Artur Strala was a pastor, evangelist, teacher, and church administrator in Russia and Germany.
Artur Strala was born March 23, 1913 as the ninth and youngest child of a German family living in Gablonz (Jablonec nad Nisou, Czech Republic).1 His father owned a glass painting company. The family held the Catholic faith but were not churchgoers. Mr. Strala died when Artur was two years old. It was through their father’s sister that the family came in contact with Adventists. As a young boy, Artur attended the local Adventist church with his mother. 2
Strala had very good grades in school, but he was not able to attend the university due to lack of funds. Instead, he began training in the export business with the goal of leading his father’s company along with his brother Leo. In the meantime, Strala got more involved in the life of his local church. He became a youth leader, visited the Bible study group led by the local pastor, Josef Schor, and decided to be baptized along with his brother Leo. During the time of his professional training he tried to get his days off on Sabbath. He was called to the office of the company owner, but Strala took his time thinking, and then he showed up and asked to get the Sabbath free. This was a time when many people were jobless and just two months before the end of his official job-training. The owner finally allowed him to be free on the Sabbath. This experience helped Strala to maintain his faith during difficult situations of life.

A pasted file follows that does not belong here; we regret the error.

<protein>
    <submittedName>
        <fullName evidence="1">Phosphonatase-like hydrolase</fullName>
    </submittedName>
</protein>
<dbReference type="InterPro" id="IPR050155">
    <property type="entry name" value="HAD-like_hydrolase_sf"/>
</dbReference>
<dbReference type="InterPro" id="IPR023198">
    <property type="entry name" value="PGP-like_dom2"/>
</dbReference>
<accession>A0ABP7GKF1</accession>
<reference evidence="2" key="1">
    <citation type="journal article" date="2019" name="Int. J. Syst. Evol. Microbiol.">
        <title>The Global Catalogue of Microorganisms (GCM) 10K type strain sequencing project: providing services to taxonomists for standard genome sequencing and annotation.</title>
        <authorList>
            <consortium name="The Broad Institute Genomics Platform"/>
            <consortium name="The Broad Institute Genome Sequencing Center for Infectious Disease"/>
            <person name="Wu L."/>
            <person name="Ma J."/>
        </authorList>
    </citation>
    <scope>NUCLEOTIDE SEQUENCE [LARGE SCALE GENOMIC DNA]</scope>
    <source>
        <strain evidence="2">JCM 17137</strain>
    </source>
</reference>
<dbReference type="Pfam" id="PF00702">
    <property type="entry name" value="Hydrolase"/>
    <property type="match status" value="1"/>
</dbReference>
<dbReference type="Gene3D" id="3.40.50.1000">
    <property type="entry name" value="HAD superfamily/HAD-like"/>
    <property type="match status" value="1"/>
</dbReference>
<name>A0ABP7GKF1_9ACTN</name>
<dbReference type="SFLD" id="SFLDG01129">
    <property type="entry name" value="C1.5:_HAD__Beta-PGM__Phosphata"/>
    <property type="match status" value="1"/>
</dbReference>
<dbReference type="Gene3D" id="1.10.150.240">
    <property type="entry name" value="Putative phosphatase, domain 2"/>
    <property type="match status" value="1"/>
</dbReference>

Strala decided to become as pastor and spread the Adventist message. He studied at the Adventist Theological Seminary Lodenice (1931-34) near Prague under difficult financial conditions and at a time when the National Socialist ideology and rule came into power. The teachers were united in their Adventist theology and avoided extremes. Diverging views, like that of Conradi concerning the doctrine of the Sanctuary, were presented and openly discussed or disapproved. On finishing his studies, Strala served as pastor in the local churches of Gablonz, Reichenberg, and Trautenau, (Czech Republic) where he started a mission school for young Adventists. The mission school was quite successful. In Gablonz he lived in the house of his mother, Laura, because of his low income as a young unmarried minister.
On October 11, 1941, Strala married Esther Weinert, the daughter of Adolf Weinert, senior pastor of Gablonz. Three children, Sieglinde, Johannes, and Edeltraut, were born to the couple. Strala was confronted with the closing down of his local churches but managed with others to get back the keys so that the chapels could be reopened. Furthermore, Strala showed courage in holding evangelistic meetings during the war, in 1942, although it was forbidden by the Gablonz authorities. He preached about prophecies such as Daniel 2, and as a result the local church grew.3